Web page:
The point here isn't so much to say, "Ah, prices are extreme and this is a top". Barring a market top, the extreme move from March, 2009 is indicative of two things: 1) the easy gains are behind us; and 2) the indices will likely move sideways to higher but in a more choppy fashion. If a market top comes out of this consolidation, it is likely to develop over the next several months. In general, market tops are affairs; market bottoms are events.
The S&P500 is now 15.39% above its simple 40 week moving average, and this is the highest value since April, 1999. Figures 1 through 5 are weekly graphs of the S&P500 going back to 1970, and the indicator in the bottom panel looks at the current price relative to the simple 40 week moving average. The black vertical lines highlight when price got more than 15% above the simple 40 week moving average, and this is would be when the indicator in the lower panel got above the maroon colored horizontal line .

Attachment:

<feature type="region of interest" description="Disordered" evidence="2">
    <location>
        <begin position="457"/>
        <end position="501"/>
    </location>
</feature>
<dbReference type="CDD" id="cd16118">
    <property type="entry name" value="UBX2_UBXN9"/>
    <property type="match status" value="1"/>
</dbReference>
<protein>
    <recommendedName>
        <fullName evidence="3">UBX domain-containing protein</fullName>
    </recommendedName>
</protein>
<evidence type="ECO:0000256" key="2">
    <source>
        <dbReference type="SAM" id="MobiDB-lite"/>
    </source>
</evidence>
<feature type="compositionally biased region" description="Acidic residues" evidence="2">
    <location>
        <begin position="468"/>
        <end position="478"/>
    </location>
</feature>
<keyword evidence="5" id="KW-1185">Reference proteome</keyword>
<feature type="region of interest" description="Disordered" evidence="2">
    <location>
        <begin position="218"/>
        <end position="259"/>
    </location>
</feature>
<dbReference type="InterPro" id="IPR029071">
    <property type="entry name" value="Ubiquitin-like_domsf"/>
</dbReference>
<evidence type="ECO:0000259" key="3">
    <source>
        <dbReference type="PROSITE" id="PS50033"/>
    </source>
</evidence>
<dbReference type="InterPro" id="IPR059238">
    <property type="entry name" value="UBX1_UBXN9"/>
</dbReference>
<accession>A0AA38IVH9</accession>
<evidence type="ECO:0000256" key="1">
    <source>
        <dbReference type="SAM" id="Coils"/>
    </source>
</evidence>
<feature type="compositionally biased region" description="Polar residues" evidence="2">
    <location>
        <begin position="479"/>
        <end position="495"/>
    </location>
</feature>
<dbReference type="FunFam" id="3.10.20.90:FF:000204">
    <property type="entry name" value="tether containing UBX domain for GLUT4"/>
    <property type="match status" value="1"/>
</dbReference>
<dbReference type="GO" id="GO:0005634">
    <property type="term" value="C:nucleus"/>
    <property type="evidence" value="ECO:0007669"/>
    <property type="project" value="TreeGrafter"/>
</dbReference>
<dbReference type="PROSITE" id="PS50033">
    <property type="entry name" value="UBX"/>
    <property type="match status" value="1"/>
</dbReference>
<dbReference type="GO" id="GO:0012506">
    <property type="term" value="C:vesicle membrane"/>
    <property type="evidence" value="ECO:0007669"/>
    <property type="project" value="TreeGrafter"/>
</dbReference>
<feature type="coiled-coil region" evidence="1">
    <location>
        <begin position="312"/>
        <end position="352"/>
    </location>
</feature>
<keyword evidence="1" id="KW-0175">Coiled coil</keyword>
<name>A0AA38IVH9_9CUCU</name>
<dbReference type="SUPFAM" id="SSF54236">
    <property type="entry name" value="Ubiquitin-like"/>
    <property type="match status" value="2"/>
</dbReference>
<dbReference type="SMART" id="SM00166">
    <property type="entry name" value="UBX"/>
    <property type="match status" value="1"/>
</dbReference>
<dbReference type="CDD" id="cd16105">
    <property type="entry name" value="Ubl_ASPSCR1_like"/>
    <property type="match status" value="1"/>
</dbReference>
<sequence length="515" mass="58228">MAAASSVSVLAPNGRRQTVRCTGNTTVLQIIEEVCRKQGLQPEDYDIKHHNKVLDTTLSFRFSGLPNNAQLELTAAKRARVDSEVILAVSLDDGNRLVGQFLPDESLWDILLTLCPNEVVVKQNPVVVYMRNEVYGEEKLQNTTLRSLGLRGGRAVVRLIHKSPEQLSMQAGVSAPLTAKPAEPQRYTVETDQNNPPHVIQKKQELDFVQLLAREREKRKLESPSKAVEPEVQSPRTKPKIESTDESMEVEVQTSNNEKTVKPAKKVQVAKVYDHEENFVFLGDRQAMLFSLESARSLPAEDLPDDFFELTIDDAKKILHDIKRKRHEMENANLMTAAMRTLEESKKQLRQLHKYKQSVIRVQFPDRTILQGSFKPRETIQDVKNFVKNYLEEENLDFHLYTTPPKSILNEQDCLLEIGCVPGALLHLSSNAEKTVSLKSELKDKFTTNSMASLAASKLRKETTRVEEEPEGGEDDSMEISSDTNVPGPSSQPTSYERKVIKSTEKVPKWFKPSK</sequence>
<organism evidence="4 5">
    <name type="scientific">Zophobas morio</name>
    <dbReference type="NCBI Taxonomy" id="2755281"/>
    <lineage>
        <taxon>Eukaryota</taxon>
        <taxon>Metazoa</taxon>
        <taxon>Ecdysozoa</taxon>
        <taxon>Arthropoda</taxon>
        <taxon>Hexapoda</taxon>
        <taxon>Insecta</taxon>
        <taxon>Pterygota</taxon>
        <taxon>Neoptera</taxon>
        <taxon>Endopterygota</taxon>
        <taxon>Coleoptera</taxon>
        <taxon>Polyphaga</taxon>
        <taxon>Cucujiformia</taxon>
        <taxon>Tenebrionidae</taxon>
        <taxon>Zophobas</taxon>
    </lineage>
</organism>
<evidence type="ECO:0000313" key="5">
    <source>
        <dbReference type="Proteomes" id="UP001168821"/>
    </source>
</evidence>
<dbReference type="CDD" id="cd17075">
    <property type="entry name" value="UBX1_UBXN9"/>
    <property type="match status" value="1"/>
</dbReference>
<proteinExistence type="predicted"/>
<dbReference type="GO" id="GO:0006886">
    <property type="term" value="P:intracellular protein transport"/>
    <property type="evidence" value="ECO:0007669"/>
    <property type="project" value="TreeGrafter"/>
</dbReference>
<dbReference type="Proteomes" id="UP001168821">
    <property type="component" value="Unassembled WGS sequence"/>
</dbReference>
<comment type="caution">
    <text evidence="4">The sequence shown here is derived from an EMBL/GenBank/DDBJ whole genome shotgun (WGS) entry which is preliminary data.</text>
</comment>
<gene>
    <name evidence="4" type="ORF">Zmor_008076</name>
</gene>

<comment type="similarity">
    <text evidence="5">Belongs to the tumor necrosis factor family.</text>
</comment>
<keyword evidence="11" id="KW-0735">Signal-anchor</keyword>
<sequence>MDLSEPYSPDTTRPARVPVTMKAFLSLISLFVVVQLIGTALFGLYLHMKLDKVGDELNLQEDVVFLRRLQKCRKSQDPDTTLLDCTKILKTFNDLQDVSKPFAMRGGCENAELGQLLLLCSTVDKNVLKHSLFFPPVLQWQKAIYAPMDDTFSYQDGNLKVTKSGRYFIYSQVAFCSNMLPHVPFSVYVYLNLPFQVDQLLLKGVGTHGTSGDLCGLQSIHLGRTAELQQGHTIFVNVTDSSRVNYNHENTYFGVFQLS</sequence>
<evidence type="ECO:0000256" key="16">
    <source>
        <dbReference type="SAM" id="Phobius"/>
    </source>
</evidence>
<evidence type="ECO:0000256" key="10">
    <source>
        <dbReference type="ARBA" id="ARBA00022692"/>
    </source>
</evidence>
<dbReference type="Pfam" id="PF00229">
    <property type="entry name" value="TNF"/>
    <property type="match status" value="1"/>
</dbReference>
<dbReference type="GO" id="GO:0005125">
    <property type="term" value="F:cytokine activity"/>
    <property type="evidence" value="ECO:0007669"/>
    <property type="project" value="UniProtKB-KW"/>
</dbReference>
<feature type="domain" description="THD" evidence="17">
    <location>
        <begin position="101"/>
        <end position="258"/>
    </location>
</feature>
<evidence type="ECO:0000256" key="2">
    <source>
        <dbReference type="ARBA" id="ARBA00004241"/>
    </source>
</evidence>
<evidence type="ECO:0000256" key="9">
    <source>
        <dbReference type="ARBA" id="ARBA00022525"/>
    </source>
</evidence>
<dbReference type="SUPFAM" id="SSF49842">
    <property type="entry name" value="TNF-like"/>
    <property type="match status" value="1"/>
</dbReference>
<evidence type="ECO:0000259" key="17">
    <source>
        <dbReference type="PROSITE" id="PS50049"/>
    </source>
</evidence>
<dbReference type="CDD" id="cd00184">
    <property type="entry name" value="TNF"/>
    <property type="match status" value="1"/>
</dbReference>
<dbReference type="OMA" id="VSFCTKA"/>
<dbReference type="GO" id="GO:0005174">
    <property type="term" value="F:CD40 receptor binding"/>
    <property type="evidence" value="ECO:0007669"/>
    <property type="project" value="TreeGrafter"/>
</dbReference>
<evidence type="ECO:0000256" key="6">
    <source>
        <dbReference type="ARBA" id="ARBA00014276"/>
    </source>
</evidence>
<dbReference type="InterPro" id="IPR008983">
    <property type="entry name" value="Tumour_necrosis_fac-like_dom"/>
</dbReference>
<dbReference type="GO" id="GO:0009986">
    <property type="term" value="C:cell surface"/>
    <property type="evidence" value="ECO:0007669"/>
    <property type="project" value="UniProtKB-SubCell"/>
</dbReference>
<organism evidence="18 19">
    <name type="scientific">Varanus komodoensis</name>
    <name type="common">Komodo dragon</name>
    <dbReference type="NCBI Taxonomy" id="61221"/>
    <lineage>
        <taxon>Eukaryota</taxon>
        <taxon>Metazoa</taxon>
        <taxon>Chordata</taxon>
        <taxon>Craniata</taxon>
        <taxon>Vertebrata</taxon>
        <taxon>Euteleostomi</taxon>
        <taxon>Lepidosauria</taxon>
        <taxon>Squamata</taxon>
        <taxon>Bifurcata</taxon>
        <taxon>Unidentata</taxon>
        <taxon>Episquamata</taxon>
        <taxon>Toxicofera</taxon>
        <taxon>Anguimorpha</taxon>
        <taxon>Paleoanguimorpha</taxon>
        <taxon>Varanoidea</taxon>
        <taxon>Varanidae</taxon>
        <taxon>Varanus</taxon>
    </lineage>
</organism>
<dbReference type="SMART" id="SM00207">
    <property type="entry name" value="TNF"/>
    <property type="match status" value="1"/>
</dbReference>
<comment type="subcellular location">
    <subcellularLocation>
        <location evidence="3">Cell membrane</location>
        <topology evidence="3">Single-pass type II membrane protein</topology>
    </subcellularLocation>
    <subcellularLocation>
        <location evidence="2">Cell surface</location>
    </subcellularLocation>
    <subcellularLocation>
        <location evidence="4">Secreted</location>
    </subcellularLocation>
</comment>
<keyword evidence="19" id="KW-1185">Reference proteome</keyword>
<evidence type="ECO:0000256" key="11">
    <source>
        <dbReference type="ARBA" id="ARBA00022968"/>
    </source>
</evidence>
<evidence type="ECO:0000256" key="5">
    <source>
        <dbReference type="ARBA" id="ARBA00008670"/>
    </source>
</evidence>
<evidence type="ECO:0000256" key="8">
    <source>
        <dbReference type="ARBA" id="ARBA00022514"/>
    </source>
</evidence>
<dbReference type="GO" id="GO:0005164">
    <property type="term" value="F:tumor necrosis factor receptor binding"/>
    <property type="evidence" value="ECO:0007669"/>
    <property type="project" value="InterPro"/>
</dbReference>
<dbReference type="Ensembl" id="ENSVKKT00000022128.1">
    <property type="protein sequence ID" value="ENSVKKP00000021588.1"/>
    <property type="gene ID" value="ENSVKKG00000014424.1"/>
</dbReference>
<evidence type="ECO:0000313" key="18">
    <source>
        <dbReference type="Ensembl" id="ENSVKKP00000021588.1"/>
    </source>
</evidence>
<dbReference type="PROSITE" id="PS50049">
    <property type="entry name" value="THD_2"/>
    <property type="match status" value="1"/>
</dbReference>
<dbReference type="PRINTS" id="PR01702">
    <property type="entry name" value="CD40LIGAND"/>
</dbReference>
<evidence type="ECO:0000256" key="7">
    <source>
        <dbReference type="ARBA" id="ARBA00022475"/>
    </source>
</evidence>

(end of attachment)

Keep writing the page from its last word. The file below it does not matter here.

Figure 1. S&P500/ 2002 to present
Figure 2. S&P500/ 1997 to 2001
Figure 3. S&P500/ 1986 to 1990
Figure 4. S&P500/ 1981 to 1985
Figure 5. S&P500/ 1971 to 1976
For the record the NASDAQ 100 (symbol: $NDX.X) is now 21% above its simple 40 week moving average, and this is the highest reading since September, 2003. The Russell 2000 (symbol: $RUT.X), prior to today, was 20% above its simple 40 week moving average, and this is the highest value since January, 2004.